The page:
Male breast cancer

Cases of male breast cancer are on the increase. The results of a studyconducted in this regard revealed that the average time between the first symptoms and diagnosis was more than a year and a half. That's a very long time! This is probably because people don't expect that men can get breast cancer, so there is little to no early detection.

It's important to understand the risk factors for male breast cancer — particularly because men are not routinely screened for the disease and don't think about the possibility that they'll get it. As a result, breast cancer tends to be more advanced in men than in women when it is first diagnosed.

A number of factors can increase the risk of a man to get breast cancer:

  • Growing older: As in the case of women, risk increases with age.
  • High estrogen levels: Breast cell growth — both normal and abnormal — is stimulated by the presence of estrogen. Men can have high estrogen levels as a result of: o Taking hormonal medicines o Being overweight. o Having been exposed to estrogens in the environment. o Being heavy users of alcohol, which can limit the liver's ability to regulate blood estrogen levels.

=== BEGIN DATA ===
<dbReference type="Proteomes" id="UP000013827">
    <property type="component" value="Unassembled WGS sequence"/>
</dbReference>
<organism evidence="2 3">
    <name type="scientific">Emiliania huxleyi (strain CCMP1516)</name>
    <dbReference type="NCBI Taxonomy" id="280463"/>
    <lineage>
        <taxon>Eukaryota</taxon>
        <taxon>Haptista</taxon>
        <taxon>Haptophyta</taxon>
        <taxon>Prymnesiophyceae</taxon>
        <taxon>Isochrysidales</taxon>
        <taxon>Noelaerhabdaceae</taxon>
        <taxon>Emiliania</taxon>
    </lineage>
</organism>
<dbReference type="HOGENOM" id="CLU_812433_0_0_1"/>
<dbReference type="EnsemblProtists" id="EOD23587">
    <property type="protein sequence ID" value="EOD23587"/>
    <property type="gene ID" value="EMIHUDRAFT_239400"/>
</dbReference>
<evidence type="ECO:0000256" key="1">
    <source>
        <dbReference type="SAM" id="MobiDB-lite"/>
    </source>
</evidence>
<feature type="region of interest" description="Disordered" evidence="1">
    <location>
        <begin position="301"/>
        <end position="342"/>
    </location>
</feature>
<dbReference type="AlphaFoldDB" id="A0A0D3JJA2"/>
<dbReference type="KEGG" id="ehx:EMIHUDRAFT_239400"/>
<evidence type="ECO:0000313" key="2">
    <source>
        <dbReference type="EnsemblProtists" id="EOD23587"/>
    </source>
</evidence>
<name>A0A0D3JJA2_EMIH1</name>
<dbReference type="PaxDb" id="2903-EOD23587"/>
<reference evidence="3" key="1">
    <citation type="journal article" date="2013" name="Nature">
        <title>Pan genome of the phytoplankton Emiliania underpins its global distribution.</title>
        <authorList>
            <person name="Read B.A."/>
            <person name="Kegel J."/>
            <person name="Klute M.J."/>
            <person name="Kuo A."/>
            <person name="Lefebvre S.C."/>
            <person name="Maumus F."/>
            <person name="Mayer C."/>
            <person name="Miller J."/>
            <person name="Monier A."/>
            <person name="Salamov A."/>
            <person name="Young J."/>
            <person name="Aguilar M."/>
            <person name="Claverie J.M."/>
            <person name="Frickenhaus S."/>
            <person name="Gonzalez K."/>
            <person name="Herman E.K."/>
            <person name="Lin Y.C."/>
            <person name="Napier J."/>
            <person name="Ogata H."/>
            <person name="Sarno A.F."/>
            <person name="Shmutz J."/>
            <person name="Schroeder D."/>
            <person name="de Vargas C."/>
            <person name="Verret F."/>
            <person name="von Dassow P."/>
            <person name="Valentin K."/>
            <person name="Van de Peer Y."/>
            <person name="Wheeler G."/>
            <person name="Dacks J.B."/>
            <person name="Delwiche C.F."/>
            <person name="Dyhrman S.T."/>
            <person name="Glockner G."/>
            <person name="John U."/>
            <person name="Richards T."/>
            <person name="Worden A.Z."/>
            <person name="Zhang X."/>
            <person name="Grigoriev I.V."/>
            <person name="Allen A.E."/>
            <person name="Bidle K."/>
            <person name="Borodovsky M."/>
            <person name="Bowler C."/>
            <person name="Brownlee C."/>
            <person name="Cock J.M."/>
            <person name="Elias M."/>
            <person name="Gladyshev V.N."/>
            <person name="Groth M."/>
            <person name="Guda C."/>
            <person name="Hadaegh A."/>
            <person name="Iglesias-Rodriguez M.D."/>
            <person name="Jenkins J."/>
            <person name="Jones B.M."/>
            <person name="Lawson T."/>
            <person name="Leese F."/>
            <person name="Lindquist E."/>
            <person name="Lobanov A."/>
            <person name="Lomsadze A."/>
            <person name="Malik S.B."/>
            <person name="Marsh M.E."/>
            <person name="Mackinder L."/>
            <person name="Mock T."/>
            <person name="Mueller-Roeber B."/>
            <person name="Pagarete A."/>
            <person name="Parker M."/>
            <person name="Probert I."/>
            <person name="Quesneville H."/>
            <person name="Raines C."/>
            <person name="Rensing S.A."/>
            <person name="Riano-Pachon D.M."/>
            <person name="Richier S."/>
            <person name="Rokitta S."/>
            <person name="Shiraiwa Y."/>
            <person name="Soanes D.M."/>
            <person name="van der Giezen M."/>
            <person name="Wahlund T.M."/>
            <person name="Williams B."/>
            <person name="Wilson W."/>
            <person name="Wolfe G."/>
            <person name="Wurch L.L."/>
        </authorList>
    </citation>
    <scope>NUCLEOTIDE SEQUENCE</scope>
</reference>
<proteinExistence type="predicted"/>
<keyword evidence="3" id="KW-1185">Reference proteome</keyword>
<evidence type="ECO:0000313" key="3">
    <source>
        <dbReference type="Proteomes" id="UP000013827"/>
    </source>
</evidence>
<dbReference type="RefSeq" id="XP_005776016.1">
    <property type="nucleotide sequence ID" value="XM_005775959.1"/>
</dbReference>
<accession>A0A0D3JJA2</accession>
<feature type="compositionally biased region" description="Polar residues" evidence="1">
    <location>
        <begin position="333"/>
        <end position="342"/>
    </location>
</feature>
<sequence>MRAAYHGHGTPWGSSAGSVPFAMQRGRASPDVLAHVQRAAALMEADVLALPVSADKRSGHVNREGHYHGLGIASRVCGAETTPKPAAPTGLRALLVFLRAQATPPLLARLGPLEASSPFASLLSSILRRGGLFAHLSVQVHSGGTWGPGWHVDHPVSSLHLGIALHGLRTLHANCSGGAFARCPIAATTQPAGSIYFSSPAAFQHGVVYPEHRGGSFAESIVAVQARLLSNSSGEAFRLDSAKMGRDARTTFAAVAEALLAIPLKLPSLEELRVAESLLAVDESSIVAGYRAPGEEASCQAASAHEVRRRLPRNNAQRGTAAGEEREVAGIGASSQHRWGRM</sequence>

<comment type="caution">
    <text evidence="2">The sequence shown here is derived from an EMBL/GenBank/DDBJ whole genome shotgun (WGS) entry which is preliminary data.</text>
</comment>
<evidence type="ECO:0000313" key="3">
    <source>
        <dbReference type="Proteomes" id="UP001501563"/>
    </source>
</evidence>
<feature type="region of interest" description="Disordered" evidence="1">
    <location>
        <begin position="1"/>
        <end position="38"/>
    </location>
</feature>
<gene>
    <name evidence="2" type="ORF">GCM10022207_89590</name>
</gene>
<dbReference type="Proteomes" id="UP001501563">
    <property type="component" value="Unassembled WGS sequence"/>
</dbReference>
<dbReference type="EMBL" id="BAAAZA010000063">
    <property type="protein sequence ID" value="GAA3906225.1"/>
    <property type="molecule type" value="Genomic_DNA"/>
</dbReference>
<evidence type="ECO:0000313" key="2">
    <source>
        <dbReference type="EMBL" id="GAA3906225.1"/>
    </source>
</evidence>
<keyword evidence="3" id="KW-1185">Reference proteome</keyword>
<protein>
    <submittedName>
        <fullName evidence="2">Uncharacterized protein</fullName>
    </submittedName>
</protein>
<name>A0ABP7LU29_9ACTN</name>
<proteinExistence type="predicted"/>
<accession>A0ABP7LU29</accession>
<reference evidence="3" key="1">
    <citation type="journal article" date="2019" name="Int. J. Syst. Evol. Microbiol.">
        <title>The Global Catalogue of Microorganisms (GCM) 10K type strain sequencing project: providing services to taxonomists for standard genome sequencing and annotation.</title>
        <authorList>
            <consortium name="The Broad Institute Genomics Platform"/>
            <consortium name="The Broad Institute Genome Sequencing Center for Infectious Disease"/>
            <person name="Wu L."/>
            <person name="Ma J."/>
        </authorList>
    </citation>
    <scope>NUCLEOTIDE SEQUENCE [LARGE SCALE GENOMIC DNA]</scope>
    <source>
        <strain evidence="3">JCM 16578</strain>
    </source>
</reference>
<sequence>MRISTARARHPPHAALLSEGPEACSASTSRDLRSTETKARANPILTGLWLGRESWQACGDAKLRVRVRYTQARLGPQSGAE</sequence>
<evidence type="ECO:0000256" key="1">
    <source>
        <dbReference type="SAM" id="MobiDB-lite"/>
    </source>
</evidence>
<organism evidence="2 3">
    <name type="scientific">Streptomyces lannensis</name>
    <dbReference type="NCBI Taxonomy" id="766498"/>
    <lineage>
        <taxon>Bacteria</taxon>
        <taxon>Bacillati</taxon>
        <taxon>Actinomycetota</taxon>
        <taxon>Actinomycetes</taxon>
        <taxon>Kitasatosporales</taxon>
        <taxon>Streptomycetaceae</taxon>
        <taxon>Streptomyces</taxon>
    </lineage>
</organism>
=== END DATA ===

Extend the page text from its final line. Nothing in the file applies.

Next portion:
• Klinefelter syndrome: Men with Klinefelter syndrome have lower levels of androgens (male hormones) and higher levels of estrogen (female hormones).
  • A strong family history of breast cancer or genetic alterations: Family history can increase the risk of breast cancer in men — particularly if other men in the family have had breast cancer.
  • Radiation exposure: Having radiation therapy to the chest before age 30, and particularly during adolescence, may increase the risk of developing breast cancer.

If you notice any persistent changes to your breasts, you should contact your doctor. It is advisable to to be aware of the following signs or symptoms:

  • A lump felt in the breast
  • Nipple pain and and/or nipple discharge
  • An inverted nipple.
  • Sores on the nipple and areola.
  • Enlarged lymph nodes under the arm.

Breast cancer amongst men is still a rare diseasebut early diagnosis could make a life-saving difference.

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